(nicknamed "Ike") became a very popular 2 term Republican American president. He was elected because he was a WWII war hero. Ike planned the successful Operation Torch attack and was later appointed to be "Supreme Allied Commander" in Europe (he was placed in charge of all generals for all nations allied with the US). His next big plan was Operation Overlord.
Allied invasion of France on June 6, 1944
Harry S. Truman
(1945-1949) and (1949-1953), Succeeded Franklin D. Roosevelt upon his death. Led the country through the last few months of World War II, and made the controversial decision to use two atomic bombs against Japan in August 1945. After the war, Truman was crucial in the implementation of the Marshall Plan, which greatly accelerated Western Europe's economic recovery. Created the CIA
American strategy in World War II which called for capturing Japanese-held islands in the Pacific and moving on to others to bring the American military closer and closer to Japan itself.
A methodical plan orchestrated by Hitler to ensure German supremacy. It called for the elimination of Jews, non-conformists, homosexuals, non-Aryans, and mentally and physically disabled.
1935 laws defining the status of Jews and withdrawing citizenship from persons of non-German blood.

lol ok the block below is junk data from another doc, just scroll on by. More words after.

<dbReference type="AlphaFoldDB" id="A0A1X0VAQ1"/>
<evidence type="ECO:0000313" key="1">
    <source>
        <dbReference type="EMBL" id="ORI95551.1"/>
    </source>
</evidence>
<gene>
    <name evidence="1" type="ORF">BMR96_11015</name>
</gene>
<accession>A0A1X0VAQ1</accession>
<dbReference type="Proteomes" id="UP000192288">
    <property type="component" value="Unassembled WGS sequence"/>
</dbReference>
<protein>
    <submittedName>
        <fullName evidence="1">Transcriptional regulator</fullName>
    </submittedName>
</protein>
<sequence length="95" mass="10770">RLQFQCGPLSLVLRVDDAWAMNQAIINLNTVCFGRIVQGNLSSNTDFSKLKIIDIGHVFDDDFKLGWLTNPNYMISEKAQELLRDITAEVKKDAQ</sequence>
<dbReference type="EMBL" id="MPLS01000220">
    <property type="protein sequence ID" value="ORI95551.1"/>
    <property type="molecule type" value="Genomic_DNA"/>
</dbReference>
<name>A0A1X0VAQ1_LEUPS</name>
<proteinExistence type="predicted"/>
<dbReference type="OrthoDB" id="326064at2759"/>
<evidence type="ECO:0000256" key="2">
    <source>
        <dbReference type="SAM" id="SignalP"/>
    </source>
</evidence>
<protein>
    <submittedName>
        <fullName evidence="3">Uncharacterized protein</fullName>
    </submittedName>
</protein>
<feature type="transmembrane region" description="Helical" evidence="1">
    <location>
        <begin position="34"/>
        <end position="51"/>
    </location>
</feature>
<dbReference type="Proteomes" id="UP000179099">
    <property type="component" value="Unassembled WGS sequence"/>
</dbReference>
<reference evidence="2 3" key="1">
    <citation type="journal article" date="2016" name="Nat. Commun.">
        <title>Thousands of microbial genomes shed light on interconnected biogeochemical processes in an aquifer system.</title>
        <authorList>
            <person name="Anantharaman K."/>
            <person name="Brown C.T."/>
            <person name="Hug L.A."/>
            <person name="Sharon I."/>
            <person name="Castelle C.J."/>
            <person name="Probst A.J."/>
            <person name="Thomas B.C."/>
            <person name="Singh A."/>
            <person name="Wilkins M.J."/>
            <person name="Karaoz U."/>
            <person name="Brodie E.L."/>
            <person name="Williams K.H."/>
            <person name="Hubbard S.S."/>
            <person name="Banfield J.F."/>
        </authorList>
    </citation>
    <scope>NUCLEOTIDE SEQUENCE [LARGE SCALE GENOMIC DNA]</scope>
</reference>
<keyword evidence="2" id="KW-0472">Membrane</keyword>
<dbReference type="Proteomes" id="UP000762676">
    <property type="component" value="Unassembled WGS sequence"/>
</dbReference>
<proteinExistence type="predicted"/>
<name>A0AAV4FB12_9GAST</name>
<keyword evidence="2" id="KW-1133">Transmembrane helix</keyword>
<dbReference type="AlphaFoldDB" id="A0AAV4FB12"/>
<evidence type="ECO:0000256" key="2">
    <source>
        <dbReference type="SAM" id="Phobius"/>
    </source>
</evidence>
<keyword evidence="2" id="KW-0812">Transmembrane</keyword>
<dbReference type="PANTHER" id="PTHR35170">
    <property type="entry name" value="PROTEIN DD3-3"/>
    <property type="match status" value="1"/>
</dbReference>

Deliberate extermination of a racial or cultural group
Place where members of specifically designated groups were confined.
(FDR) 1945, want quick end to war "The Big Three" FDR, Churchill and Stalin met at Yalta. Russia agreed to declare war on Japan after the surrender of Germany and in return FDR and Churchill promised the USSR concession in Manchuria and the territories that it had lost in the Russo-Japanese War, Stalin broke promise on free elections and representative govt.
An international organization formed after WWII to promote international peace, security, and cooperation.
A series of court proceedings held in Nuremberg, Germany, after World War II, in which Nazi leaders were tried for aggression, violations of the rules of war, and crimes against humanity.
A government that controls the political, economic, social, and cultural lives of its citizens.